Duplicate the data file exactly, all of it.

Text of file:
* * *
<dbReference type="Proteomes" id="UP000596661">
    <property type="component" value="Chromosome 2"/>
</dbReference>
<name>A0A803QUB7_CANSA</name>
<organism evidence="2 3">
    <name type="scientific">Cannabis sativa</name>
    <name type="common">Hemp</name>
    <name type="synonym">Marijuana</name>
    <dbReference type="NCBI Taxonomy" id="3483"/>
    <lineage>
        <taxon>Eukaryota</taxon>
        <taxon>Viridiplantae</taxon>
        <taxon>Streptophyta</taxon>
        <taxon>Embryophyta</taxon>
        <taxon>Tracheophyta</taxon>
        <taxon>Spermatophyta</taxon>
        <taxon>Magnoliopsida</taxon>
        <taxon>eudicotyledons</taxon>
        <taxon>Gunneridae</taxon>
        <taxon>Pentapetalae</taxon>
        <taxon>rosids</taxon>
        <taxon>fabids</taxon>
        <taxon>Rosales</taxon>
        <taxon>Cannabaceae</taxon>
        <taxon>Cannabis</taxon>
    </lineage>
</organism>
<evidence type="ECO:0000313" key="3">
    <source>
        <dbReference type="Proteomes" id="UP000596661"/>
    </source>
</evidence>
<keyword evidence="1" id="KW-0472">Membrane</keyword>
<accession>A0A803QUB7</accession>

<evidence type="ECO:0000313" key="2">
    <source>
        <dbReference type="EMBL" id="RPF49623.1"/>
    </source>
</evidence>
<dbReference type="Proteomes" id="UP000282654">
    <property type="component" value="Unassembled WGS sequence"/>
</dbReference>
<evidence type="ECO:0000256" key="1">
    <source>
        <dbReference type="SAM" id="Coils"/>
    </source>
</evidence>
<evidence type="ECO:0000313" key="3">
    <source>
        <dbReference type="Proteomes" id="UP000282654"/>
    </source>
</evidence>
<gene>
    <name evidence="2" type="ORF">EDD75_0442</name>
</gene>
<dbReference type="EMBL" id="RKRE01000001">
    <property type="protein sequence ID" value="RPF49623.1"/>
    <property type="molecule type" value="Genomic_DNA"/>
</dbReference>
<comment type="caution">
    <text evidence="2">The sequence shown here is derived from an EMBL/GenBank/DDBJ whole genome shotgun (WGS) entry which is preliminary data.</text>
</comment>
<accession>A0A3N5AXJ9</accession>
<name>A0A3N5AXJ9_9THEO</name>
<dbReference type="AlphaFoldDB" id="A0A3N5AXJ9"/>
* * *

<dbReference type="Proteomes" id="UP000596661">
    <property type="component" value="Chromosome 2"/>
</dbReference>
<name>A0A803QUB7_CANSA</name>
<organism evidence="2 3">
    <name type="scientific">Cannabis sativa</name>
    <name type="common">Hemp</name>
    <name type="synonym">Marijuana</name>
    <dbReference type="NCBI Taxonomy" id="3483"/>
    <lineage>
        <taxon>Eukaryota</taxon>
        <taxon>Viridiplantae</taxon>
        <taxon>Streptophyta</taxon>
        <taxon>Embryophyta</taxon>
        <taxon>Tracheophyta</taxon>
        <taxon>Spermatophyta</taxon>
        <taxon>Magnoliopsida</taxon>
        <taxon>eudicotyledons</taxon>
        <taxon>Gunneridae</taxon>
        <taxon>Pentapetalae</taxon>
        <taxon>rosids</taxon>
        <taxon>fabids</taxon>
        <taxon>Rosales</taxon>
        <taxon>Cannabaceae</taxon>
        <taxon>Cannabis</taxon>
    </lineage>
</organism>
<evidence type="ECO:0000313" key="3">
    <source>
        <dbReference type="Proteomes" id="UP000596661"/>
    </source>
</evidence>
<keyword evidence="1" id="KW-0472">Membrane</keyword>
<accession>A0A803QUB7</accession>

<evidence type="ECO:0000313" key="2">
    <source>
        <dbReference type="EMBL" id="RPF49623.1"/>
    </source>
</evidence>
<dbReference type="Proteomes" id="UP000282654">
    <property type="component" value="Unassembled WGS sequence"/>
</dbReference>
<evidence type="ECO:0000256" key="1">
    <source>
        <dbReference type="SAM" id="Coils"/>
    </source>
</evidence>
<evidence type="ECO:0000313" key="3">
    <source>
        <dbReference type="Proteomes" id="UP000282654"/>
    </source>
</evidence>
<gene>
    <name evidence="2" type="ORF">EDD75_0442</name>
</gene>
<dbReference type="EMBL" id="RKRE01000001">
    <property type="protein sequence ID" value="RPF49623.1"/>
    <property type="molecule type" value="Genomic_DNA"/>
</dbReference>
<comment type="caution">
    <text evidence="2">The sequence shown here is derived from an EMBL/GenBank/DDBJ whole genome shotgun (WGS) entry which is preliminary data.</text>
</comment>
<accession>A0A3N5AXJ9</accession>
<name>A0A3N5AXJ9_9THEO</name>
<dbReference type="AlphaFoldDB" id="A0A3N5AXJ9"/>